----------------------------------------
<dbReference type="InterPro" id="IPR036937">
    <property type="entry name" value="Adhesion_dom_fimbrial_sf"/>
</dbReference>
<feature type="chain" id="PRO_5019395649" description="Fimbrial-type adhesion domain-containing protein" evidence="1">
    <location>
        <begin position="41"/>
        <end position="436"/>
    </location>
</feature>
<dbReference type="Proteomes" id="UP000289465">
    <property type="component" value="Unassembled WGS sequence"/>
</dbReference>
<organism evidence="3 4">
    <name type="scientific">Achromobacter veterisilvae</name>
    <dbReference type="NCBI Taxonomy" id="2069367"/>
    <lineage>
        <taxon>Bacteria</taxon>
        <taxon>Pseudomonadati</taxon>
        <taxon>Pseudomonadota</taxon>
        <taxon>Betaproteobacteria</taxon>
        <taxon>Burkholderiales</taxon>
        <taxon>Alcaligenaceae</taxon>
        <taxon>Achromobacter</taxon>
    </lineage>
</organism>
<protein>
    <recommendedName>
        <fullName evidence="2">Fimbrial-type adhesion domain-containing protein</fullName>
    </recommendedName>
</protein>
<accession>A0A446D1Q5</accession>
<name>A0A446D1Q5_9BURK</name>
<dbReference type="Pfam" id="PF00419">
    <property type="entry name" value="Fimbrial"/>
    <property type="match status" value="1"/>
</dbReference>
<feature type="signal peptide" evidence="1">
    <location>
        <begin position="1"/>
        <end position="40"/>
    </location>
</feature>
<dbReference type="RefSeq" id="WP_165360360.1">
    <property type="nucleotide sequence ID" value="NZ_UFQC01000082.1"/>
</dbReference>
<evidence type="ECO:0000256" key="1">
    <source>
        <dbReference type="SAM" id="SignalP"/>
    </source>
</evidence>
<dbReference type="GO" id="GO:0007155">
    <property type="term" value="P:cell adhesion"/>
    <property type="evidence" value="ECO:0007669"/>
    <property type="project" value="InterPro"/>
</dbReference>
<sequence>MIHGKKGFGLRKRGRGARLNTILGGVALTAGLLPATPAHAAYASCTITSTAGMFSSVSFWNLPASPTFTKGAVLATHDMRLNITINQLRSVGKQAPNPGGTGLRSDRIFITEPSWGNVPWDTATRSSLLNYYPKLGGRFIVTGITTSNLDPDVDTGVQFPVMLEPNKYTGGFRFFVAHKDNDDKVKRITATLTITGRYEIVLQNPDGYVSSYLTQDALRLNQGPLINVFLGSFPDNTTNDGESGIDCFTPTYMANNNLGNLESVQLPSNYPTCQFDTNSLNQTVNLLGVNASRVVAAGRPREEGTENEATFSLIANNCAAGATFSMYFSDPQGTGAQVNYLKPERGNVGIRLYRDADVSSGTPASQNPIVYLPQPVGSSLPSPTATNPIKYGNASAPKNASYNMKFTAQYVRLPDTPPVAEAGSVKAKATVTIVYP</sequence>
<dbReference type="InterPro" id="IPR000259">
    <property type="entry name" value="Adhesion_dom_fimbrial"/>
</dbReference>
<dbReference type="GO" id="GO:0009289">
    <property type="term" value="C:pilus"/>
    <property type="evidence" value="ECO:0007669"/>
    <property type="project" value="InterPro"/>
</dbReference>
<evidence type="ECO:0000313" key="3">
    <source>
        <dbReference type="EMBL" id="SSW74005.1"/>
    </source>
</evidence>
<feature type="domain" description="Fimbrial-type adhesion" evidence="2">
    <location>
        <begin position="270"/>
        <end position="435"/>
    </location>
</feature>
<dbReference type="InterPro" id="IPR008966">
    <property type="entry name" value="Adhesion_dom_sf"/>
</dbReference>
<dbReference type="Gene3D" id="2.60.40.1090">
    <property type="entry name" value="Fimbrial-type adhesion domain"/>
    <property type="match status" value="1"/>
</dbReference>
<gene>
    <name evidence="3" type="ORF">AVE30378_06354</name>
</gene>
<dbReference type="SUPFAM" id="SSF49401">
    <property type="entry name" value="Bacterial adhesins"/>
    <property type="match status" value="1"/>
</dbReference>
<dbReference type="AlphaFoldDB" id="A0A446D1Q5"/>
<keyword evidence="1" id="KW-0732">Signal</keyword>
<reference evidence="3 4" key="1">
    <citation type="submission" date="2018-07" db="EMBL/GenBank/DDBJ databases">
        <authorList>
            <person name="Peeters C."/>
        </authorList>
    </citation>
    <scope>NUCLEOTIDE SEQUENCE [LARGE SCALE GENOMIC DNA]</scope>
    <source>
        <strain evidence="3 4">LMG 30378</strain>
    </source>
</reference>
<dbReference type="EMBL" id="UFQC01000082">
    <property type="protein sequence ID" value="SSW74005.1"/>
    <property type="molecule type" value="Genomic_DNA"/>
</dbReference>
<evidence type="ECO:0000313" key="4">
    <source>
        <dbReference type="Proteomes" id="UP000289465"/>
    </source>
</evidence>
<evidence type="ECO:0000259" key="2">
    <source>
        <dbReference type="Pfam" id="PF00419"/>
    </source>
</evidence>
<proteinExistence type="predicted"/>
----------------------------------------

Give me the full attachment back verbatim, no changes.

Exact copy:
<dbReference type="InterPro" id="IPR036937">
    <property type="entry name" value="Adhesion_dom_fimbrial_sf"/>
</dbReference>
<feature type="chain" id="PRO_5019395649" description="Fimbrial-type adhesion domain-containing protein" evidence="1">
    <location>
        <begin position="41"/>
        <end position="436"/>
    </location>
</feature>
<dbReference type="Proteomes" id="UP000289465">
    <property type="component" value="Unassembled WGS sequence"/>
</dbReference>
<organism evidence="3 4">
    <name type="scientific">Achromobacter veterisilvae</name>
    <dbReference type="NCBI Taxonomy" id="2069367"/>
    <lineage>
        <taxon>Bacteria</taxon>
        <taxon>Pseudomonadati</taxon>
        <taxon>Pseudomonadota</taxon>
        <taxon>Betaproteobacteria</taxon>
        <taxon>Burkholderiales</taxon>
        <taxon>Alcaligenaceae</taxon>
        <taxon>Achromobacter</taxon>
    </lineage>
</organism>
<protein>
    <recommendedName>
        <fullName evidence="2">Fimbrial-type adhesion domain-containing protein</fullName>
    </recommendedName>
</protein>
<accession>A0A446D1Q5</accession>
<name>A0A446D1Q5_9BURK</name>
<dbReference type="Pfam" id="PF00419">
    <property type="entry name" value="Fimbrial"/>
    <property type="match status" value="1"/>
</dbReference>
<feature type="signal peptide" evidence="1">
    <location>
        <begin position="1"/>
        <end position="40"/>
    </location>
</feature>
<dbReference type="RefSeq" id="WP_165360360.1">
    <property type="nucleotide sequence ID" value="NZ_UFQC01000082.1"/>
</dbReference>
<evidence type="ECO:0000256" key="1">
    <source>
        <dbReference type="SAM" id="SignalP"/>
    </source>
</evidence>
<dbReference type="GO" id="GO:0007155">
    <property type="term" value="P:cell adhesion"/>
    <property type="evidence" value="ECO:0007669"/>
    <property type="project" value="InterPro"/>
</dbReference>
<sequence>MIHGKKGFGLRKRGRGARLNTILGGVALTAGLLPATPAHAAYASCTITSTAGMFSSVSFWNLPASPTFTKGAVLATHDMRLNITINQLRSVGKQAPNPGGTGLRSDRIFITEPSWGNVPWDTATRSSLLNYYPKLGGRFIVTGITTSNLDPDVDTGVQFPVMLEPNKYTGGFRFFVAHKDNDDKVKRITATLTITGRYEIVLQNPDGYVSSYLTQDALRLNQGPLINVFLGSFPDNTTNDGESGIDCFTPTYMANNNLGNLESVQLPSNYPTCQFDTNSLNQTVNLLGVNASRVVAAGRPREEGTENEATFSLIANNCAAGATFSMYFSDPQGTGAQVNYLKPERGNVGIRLYRDADVSSGTPASQNPIVYLPQPVGSSLPSPTATNPIKYGNASAPKNASYNMKFTAQYVRLPDTPPVAEAGSVKAKATVTIVYP</sequence>
<dbReference type="InterPro" id="IPR000259">
    <property type="entry name" value="Adhesion_dom_fimbrial"/>
</dbReference>
<dbReference type="GO" id="GO:0009289">
    <property type="term" value="C:pilus"/>
    <property type="evidence" value="ECO:0007669"/>
    <property type="project" value="InterPro"/>
</dbReference>
<evidence type="ECO:0000313" key="3">
    <source>
        <dbReference type="EMBL" id="SSW74005.1"/>
    </source>
</evidence>
<feature type="domain" description="Fimbrial-type adhesion" evidence="2">
    <location>
        <begin position="270"/>
        <end position="435"/>
    </location>
</feature>
<dbReference type="InterPro" id="IPR008966">
    <property type="entry name" value="Adhesion_dom_sf"/>
</dbReference>
<dbReference type="Gene3D" id="2.60.40.1090">
    <property type="entry name" value="Fimbrial-type adhesion domain"/>
    <property type="match status" value="1"/>
</dbReference>
<gene>
    <name evidence="3" type="ORF">AVE30378_06354</name>
</gene>
<dbReference type="SUPFAM" id="SSF49401">
    <property type="entry name" value="Bacterial adhesins"/>
    <property type="match status" value="1"/>
</dbReference>
<dbReference type="AlphaFoldDB" id="A0A446D1Q5"/>
<keyword evidence="1" id="KW-0732">Signal</keyword>
<reference evidence="3 4" key="1">
    <citation type="submission" date="2018-07" db="EMBL/GenBank/DDBJ databases">
        <authorList>
            <person name="Peeters C."/>
        </authorList>
    </citation>
    <scope>NUCLEOTIDE SEQUENCE [LARGE SCALE GENOMIC DNA]</scope>
    <source>
        <strain evidence="3 4">LMG 30378</strain>
    </source>
</reference>
<dbReference type="EMBL" id="UFQC01000082">
    <property type="protein sequence ID" value="SSW74005.1"/>
    <property type="molecule type" value="Genomic_DNA"/>
</dbReference>
<evidence type="ECO:0000313" key="4">
    <source>
        <dbReference type="Proteomes" id="UP000289465"/>
    </source>
</evidence>
<evidence type="ECO:0000259" key="2">
    <source>
        <dbReference type="Pfam" id="PF00419"/>
    </source>
</evidence>
<proteinExistence type="predicted"/>